Busy day today, with ups, downs, and a Krispy Kreme sighting.
I started off at 9:30 by running to Ikebukuro to buy a suitcase. Ugh. But I did find one. It’s not the best one I could find, but it was the right mix of cheap and not too shabby.
Then breakfast, which was more department store food. I love the depachika. (Depachika is Japanese for the basement, or bottom, so chika, of the department store, or depaato. So depachika.)
After that, I ran to Akasaka to meet up with Peter Galante, the host of japanesepod101.com’s many podcasts. I really like the podcasts, and it helped me a lot in getting ready for my trip here. I highly recommend the survival lessons. Especially the ones about trains and buses. Seriously. Don’t underestimate the importance of understanding the mass transit system here, because otherwise you’ll wind up like that poor lost Norwegian guy, adrift in Shinjuku.
You’ll probably feel overwhelmed and confused the first time you get here, anyway. No need to add to it.
It was fun meeting Peter, and I appreciate his listening to me ramble for 40 minutes. Sorry about that, Peter. I’m not always that talkative.
No, really, I’m not.
After that, it was back to Akihabara to raid some more shops. If you’re a nerd, you need to go to Akihabara, and be prepared to spend money. Of course, spending money implies buying things, and buying things implies carrying them around with you. If you live somewhere like New York City, you know this already. If you’re like me, and you live in the suburbs, then you need to consider it. I’m used to buying things, and putting them into my car. So I can buy a lot of heavy stuff without much thought. (Not that I do it often, but I do it.)
I went with my trusty backpack, which my girlfriend gave me before I went off to grad school. It has a lot of nice memories attached to it, but it has one little problem. Not to gross people out, but it makes my back sweat. And back sweat is probably one of the least appealing things you can show when wearing a charcoal gray shirt.
If you’re buying crap, consider your carrying strategies.
I raided Yodobashi Camera’s big store in Akihabara again. I found some nice game-related books there… so much data, it makes me want to cry when I look at the U.S. books.
After that, I went to Gamers’, and bought more manga there. There are sooo many good series over here that either haven’t or won’t come to the U.S. anytime soon. Then I spent the rest of the afternoon wandering in and out of various stores, browsing. If I did live here, I’d have a serious space problem, because I’d have a house full of gadgets and books.
But no Hello Kitty robots.
Hot Doughnuts, Hot Doughnuts!
By around 4 or so, I was exhausted. So I headed back to Shinjuku before the crowds on the trains got out of hand. I took a break, rested up, started going through all of my receipts for Customs (ugh), and then decided to go to Tokyo Cityview in Roppongi for evening fun.
On the way there, I decided to stop at Kinokuniya to try to hunt down a few novels again. (Last time was a miserable failure.) So I got there at 7:50…. just as they were about to close at 8.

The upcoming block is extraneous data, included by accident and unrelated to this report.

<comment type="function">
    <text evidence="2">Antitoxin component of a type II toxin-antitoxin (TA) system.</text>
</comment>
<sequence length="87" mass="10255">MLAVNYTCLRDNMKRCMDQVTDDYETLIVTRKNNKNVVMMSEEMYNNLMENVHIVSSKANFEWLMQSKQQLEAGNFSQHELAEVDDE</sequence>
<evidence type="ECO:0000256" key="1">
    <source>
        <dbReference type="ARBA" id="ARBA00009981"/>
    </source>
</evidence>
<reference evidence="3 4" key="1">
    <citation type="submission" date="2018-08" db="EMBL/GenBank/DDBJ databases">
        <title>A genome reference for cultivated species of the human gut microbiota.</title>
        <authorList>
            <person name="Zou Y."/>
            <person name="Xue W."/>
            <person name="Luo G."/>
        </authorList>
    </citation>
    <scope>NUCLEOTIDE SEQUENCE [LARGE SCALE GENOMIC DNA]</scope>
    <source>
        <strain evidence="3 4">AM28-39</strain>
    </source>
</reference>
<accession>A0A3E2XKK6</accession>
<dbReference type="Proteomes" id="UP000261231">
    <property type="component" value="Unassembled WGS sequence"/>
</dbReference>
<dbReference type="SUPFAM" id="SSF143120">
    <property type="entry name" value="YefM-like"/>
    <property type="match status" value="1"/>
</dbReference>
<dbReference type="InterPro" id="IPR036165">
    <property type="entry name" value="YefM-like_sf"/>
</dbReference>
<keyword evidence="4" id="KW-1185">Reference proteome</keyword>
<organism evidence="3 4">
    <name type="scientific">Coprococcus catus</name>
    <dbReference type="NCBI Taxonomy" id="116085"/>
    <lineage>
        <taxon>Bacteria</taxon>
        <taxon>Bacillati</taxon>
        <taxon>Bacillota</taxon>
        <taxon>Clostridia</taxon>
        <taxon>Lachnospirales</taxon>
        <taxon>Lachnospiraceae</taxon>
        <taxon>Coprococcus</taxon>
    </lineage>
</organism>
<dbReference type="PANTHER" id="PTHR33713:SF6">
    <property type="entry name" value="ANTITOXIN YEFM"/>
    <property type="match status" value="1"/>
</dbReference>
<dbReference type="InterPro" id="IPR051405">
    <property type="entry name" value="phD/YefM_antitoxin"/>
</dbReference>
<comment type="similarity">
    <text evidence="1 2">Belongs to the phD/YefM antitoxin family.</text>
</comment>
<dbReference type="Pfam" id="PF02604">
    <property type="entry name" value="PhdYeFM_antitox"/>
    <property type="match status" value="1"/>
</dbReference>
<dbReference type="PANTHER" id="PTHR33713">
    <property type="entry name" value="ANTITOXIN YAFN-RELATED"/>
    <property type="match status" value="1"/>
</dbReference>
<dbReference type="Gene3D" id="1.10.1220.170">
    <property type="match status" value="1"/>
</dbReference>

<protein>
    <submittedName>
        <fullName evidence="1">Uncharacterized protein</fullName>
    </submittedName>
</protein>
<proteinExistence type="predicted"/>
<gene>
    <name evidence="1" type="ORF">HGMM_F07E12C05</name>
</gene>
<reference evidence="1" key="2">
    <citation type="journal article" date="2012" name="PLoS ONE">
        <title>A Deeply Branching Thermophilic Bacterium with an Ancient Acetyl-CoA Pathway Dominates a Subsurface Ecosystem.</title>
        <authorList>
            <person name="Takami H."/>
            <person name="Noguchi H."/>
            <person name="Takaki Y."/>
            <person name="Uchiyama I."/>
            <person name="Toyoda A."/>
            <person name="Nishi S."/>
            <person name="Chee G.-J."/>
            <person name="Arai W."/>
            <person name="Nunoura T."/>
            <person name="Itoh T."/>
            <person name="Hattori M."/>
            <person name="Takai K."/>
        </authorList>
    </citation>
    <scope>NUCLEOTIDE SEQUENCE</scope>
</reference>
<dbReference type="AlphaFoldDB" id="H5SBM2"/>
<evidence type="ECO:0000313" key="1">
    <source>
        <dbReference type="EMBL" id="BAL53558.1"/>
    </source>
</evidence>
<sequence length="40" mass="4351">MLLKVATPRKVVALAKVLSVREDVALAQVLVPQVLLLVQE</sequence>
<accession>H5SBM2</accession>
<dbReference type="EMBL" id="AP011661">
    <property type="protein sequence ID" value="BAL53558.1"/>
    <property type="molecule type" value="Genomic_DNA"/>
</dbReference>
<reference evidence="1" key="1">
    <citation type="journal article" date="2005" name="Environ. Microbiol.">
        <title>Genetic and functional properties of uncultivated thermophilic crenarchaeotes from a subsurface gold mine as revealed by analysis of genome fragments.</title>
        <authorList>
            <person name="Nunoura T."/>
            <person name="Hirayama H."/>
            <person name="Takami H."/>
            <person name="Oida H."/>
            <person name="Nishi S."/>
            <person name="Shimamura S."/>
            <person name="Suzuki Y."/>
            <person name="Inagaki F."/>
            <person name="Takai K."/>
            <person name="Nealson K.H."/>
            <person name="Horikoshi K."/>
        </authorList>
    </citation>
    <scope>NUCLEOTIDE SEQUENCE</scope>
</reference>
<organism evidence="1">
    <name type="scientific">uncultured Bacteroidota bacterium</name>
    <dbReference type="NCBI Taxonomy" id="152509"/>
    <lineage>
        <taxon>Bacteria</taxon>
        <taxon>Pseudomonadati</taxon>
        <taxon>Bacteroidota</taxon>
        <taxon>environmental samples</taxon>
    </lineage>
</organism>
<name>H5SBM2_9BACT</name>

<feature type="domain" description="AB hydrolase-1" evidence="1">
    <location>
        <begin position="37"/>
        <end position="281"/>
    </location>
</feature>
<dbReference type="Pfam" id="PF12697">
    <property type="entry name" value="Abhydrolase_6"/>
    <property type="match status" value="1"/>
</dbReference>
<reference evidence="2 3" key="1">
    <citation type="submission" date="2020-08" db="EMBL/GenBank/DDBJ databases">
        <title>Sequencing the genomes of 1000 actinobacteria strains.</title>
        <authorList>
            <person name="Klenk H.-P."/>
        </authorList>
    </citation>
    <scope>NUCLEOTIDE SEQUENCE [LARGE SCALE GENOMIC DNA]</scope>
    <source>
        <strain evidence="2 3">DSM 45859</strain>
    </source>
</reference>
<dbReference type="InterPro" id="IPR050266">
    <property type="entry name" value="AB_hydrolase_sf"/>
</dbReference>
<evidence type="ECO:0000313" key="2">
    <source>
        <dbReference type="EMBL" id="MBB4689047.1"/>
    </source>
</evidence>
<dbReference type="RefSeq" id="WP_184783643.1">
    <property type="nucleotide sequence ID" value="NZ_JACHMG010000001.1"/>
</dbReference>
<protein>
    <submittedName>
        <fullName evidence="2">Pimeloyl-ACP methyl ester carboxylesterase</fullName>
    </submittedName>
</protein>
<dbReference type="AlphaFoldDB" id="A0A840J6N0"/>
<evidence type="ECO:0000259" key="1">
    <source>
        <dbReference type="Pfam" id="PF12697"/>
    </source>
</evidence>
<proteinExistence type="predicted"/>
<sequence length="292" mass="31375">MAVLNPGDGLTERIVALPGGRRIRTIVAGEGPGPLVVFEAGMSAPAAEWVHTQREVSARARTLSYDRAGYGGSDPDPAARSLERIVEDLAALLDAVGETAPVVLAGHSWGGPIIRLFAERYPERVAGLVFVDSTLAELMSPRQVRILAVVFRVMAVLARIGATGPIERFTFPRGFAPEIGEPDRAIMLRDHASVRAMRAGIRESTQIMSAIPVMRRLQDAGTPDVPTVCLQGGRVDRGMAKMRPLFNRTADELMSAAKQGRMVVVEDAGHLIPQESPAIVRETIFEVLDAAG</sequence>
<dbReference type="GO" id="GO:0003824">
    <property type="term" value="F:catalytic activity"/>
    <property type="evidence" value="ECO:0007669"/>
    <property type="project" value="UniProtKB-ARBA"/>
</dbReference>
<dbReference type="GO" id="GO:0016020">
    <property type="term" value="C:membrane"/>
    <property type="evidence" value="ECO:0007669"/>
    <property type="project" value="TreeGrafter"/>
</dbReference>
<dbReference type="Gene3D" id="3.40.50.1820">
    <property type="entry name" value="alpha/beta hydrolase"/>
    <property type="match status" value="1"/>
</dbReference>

Seriously, can’t I get a break?
I did see something interesting on the way– a Krispy Kreme. In Shinjuku. Not 100 meters from my hotel. And the Hot Doughnuts Now sign was lit. But the line was not only out the door, it wrapped all over itself about 5 times. No hot doughnuts for me. But I did have a nice warm fuzzy feeling seeing it, and the thought of Krispy Kreme in Japan just made me laugh out loud. People looked at me funny, but I’m used to it.
Is that… a Krispy Kreme?
OMG It IS! Look at that line! And the Hot Doughnuts Now sign is lit!
Mmm… Hot Doughnuts… sadly, no time to stand in line!
Some shots of JR Shinjuku from the bridge to Takashimaya and Kinokunia:
Christmas Lights at Tahashimaya:
Then it was off to Roppongi. And I finally figured out what made my headache on Sunday worse– the Oedo line. Seriously, it’s the loudest subway line in the world. It screams and groans like an angry rusted giant robot who hasn’t been oiled in 1,000 years trying to run across Tokyo.
By the time I got to Roppongi, I was feeling icky again, so I looked around a little, and wisely cut my trip short. It’s not going anywhere. I’ll catch it next time.
I took a few photos.
Tokyo Tower from Roppongi Hills:
Back to Shinjuku
Then it was back to the conbini, then the hotel. Now I need to finish packing and get ready to head home tomorrow.
I’ve had a great time in Japan. It hasn’t always been easy. In fact, there were some frustrating times, some hard times, and some times I just wanted to go home. But those times tended to pass, and the more I stayed here, the more I loved it here.
When I travel, I like to have “Wow!” experiences. I usually consider myself lucky if I have one or two. I had so many on this trip, I lost count.
I highly recommend coming to Japan, but not just planting your butt in Tokyo. Yes, Tokyo is great, but Tokyo isn’t Japan. Japan is a big country with a wide range of regional variation, and a lot of interesting cities, both big and small. Just going to Tokyo to judge Japan is like just going to NYC to judge the U.S. What about the Grand Canyon? Or … well, there’s a lot of other stuff out there. I’m tired.
When I get back home, I’ll sort out my thoughts properly, and post them on the blog.